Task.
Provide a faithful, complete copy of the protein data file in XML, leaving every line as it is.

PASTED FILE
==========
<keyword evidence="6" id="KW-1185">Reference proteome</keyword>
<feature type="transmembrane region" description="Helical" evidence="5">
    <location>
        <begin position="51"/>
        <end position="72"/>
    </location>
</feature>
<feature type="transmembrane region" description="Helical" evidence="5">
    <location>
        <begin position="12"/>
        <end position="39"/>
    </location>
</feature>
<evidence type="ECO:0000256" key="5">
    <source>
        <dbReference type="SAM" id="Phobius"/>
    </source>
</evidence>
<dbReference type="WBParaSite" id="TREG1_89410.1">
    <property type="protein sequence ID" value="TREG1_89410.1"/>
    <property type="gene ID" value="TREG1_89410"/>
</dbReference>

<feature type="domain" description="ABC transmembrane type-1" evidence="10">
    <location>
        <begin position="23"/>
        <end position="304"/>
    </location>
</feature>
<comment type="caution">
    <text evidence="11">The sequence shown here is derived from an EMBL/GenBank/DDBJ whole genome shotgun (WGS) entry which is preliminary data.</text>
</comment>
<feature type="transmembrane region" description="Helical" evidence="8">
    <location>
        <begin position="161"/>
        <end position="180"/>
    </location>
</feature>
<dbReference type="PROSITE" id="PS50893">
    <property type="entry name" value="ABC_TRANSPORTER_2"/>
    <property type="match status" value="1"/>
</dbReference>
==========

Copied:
<keyword evidence="6" id="KW-1185">Reference proteome</keyword>
<feature type="transmembrane region" description="Helical" evidence="5">
    <location>
        <begin position="51"/>
        <end position="72"/>
    </location>
</feature>
<feature type="transmembrane region" description="Helical" evidence="5">
    <location>
        <begin position="12"/>
        <end position="39"/>
    </location>
</feature>
<evidence type="ECO:0000256" key="5">
    <source>
        <dbReference type="SAM" id="Phobius"/>
    </source>
</evidence>
<dbReference type="WBParaSite" id="TREG1_89410.1">
    <property type="protein sequence ID" value="TREG1_89410.1"/>
    <property type="gene ID" value="TREG1_89410"/>
</dbReference>

<feature type="domain" description="ABC transmembrane type-1" evidence="10">
    <location>
        <begin position="23"/>
        <end position="304"/>
    </location>
</feature>
<comment type="caution">
    <text evidence="11">The sequence shown here is derived from an EMBL/GenBank/DDBJ whole genome shotgun (WGS) entry which is preliminary data.</text>
</comment>
<feature type="transmembrane region" description="Helical" evidence="8">
    <location>
        <begin position="161"/>
        <end position="180"/>
    </location>
</feature>
<dbReference type="PROSITE" id="PS50893">
    <property type="entry name" value="ABC_TRANSPORTER_2"/>
    <property type="match status" value="1"/>
</dbReference>